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Mar 22, 2021 Accountancy Business Administration Finance Student

Perry: Higher ed must respond to society’s racial inequity

Colleges of Business must respond immediately to issues of racial inequity in society, according to renowned researcher Andre Perry, a senior fellow in the Brookings Institute’s Metropolitan Policy Program. In a powerful message delivered during Black History Month, Perry argued that higher education has the power to enact real change. By intentionally investing in Black businesses and increasing student awareness of history and inequity, future business leaders will be better prepared to act in an equitable way.

“This is such a critical time in our country,” said Perry. “If we can’t figure out ways to invest and support small businesses and help transform large companies to do the right thing, then we’re really missing this moment.”

Perry detailed the current challenges in correcting the racial wealth gap in a presentation and open forum delivered via Zoom to the University of Illinois Urbana Champaign on February 23. The event was co-sponsored by Access and Multicultural Engagement in the Gies Business Office of Undergraduate Affairs and by the Gies College of Business Office for Diversity, Equity, and Inclusion.

Racial inequity, which Perry argues has been amplified by the coronavirus pandemic, leaves many Black families at a significant economic disadvantage. Less wealth also means Black Americans are underrepresented in the market for financial products and services.

Perry predominately studies the nation’s 1,200+ black majority cities for the Brookings Institute. He also looks closely at the assets in those cities – housing, businesses, transportation hubs, and infrastructure – and tries to measure the value of those assets. He has found that homes in Black neighborhoods are worth less, on average, than homes in predominately white neighborhoods.

Looking at absolute price and controlling for structural characteristics and neighborhood amenities like education, crime, and walkability, Perry found that equivalent homes in similar social circumstances are worth about 23% less in majority Black neighborhoods. All told, this devaluation totals $156 billion in lost equity. That amount could have financed 4.4 million Black-owned business, paid for 8.1 million four-year college degrees, replaced the pipes in Flint, Michigan nearly 3,000 times, or covered 97% of damage of Hurricane Katrina.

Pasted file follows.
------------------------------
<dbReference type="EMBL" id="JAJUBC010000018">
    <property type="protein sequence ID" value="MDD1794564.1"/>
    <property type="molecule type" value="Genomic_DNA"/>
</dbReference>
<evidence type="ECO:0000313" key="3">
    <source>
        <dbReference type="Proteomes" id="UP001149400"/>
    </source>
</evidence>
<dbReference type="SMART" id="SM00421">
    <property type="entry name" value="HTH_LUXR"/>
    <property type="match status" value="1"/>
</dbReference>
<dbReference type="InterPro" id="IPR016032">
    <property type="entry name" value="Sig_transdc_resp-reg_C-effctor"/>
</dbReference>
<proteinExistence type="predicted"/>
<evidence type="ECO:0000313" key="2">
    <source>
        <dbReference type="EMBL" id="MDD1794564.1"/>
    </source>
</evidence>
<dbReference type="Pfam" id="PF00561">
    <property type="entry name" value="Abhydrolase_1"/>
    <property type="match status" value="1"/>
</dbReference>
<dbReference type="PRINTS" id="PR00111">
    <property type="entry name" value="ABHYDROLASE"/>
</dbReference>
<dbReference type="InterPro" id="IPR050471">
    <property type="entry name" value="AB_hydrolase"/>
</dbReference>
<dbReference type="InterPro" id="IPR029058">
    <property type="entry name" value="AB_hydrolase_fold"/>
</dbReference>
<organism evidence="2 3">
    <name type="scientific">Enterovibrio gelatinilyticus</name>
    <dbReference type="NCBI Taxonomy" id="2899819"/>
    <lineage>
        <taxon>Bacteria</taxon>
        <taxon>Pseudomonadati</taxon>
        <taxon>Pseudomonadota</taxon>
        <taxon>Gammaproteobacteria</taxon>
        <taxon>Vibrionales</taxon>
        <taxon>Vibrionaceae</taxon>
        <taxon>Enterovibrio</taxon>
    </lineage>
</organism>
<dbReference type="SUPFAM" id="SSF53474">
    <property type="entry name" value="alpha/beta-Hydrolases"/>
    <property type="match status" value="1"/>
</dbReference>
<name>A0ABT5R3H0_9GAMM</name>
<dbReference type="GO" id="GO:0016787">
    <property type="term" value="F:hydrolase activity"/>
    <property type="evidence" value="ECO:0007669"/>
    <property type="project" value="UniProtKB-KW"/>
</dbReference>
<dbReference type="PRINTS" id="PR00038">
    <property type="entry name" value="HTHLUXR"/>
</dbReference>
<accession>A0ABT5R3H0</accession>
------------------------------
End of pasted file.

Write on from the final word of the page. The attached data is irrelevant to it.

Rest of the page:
“Policies have extracted wealth,” said Perry, whose father was murdered in prison as a young man. “We’re always blaming Black people for the conditions and characteristics of the neighborhoods they live in. But if my father would’ve lived in a more equitable society, he would’ve had a better opportunity for education, a better chance to own a business, and his neighborhood would’ve had a better infrastructure. Discrimination and devaluation was an accomplice to his death.”

The devaluation of homes and businesses in majority Black neighborhoods has a stark negative impact on upward mobility, according to Perry’s research. The solution, he suggested, is threefold: invest in people, invest in places, and divest from racism. Perry supports investing capital toward minority-owned firms and homeowners, removing unnecessary bureaucratic barriers to entry for Black entrepreneurs, making targeted infrastructure investments, removing policies that extract wealth from Black communities, and installing anti-racist policies that encourage inclusion.

“It’s about addressing policies, not about playing the blame game on individuals,” said Perry. “It’s the systems we need to fix.”